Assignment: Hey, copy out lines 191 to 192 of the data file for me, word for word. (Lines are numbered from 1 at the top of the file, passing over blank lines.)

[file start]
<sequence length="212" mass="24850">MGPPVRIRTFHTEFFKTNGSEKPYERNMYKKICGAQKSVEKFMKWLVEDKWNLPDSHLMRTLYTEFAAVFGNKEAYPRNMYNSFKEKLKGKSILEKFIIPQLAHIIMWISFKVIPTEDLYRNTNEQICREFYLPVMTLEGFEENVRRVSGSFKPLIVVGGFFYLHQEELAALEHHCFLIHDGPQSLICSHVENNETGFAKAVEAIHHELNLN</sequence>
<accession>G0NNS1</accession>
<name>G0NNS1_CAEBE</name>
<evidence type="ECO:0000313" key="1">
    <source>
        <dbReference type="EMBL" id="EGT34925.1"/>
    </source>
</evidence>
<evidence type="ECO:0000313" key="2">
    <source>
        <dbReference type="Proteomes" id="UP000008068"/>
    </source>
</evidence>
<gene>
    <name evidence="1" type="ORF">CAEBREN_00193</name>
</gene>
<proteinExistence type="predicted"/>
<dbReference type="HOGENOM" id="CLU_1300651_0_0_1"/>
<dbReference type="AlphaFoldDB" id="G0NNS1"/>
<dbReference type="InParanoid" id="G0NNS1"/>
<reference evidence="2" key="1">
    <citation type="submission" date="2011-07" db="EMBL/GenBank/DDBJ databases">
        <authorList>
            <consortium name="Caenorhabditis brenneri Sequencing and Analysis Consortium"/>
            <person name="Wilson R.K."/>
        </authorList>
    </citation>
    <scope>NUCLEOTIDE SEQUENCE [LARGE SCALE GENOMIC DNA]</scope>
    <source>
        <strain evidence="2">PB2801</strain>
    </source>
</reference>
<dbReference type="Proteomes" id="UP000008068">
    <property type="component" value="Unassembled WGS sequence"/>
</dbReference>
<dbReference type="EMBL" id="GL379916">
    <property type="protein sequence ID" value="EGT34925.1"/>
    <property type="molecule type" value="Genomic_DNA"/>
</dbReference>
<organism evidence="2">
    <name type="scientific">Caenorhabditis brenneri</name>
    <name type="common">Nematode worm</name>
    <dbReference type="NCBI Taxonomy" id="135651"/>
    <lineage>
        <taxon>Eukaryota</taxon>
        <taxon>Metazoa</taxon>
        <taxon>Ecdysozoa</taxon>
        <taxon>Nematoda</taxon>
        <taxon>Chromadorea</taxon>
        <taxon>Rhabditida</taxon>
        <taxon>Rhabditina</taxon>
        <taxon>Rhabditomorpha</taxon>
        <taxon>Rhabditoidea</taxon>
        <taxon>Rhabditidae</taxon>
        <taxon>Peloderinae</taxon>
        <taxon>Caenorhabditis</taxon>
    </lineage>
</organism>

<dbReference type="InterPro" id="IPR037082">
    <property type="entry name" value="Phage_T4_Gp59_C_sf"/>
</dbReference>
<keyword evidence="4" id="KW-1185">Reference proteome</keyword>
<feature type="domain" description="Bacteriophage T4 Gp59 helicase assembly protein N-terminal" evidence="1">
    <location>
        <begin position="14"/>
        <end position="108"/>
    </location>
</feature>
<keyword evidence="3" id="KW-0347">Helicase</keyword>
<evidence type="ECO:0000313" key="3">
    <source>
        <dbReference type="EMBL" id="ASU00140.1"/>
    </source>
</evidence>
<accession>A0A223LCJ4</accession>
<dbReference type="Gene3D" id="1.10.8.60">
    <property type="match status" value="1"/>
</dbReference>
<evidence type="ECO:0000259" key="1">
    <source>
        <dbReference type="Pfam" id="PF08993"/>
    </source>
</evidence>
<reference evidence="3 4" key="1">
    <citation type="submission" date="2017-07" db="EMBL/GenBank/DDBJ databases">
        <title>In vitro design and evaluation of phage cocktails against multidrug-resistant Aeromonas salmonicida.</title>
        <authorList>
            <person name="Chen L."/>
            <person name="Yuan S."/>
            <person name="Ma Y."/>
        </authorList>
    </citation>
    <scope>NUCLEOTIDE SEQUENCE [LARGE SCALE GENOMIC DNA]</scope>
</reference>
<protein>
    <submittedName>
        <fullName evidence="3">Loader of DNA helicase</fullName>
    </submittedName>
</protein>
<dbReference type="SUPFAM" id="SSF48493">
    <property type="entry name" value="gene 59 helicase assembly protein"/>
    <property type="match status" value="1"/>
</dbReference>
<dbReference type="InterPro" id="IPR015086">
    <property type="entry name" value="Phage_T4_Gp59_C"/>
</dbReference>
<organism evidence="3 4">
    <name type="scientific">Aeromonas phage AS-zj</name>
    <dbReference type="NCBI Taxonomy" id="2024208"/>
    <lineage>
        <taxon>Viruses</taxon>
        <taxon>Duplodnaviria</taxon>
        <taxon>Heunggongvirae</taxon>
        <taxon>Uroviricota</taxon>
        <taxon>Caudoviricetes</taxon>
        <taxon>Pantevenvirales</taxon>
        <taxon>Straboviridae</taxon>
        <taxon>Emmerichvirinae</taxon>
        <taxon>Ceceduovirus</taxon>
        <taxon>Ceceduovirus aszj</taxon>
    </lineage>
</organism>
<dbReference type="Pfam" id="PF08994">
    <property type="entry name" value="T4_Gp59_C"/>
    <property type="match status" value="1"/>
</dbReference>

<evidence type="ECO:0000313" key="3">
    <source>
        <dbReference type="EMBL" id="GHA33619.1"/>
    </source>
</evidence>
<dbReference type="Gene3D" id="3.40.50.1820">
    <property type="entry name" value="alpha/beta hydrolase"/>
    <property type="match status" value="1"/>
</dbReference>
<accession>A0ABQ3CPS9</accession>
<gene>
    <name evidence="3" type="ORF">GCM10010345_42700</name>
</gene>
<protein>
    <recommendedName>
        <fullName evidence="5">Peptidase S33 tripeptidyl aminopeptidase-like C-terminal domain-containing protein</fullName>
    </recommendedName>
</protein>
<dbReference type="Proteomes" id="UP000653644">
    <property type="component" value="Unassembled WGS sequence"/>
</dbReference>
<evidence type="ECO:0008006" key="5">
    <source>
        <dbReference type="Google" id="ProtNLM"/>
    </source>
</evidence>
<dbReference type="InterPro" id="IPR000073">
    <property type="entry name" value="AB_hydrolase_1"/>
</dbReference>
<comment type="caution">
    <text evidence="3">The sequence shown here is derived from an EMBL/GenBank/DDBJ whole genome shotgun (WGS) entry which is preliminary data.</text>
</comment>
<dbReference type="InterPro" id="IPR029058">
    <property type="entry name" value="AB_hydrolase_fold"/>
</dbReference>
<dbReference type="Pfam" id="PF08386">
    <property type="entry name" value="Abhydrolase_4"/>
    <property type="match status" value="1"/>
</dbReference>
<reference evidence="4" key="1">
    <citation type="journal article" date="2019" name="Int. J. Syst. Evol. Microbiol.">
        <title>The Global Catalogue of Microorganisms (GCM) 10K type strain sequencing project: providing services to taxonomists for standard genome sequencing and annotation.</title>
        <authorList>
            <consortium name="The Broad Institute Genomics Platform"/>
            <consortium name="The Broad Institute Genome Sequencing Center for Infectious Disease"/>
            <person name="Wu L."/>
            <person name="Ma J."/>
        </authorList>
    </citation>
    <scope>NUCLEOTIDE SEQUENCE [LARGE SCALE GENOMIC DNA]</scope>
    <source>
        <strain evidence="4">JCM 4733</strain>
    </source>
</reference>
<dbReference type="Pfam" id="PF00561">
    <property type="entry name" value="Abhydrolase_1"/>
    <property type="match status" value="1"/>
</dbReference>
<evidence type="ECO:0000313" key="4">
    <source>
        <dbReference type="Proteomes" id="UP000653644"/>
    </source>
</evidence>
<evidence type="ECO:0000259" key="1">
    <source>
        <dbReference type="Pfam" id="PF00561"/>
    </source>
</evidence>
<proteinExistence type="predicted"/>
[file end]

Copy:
    <source>
        <dbReference type="Pfam" id="PF00561"/>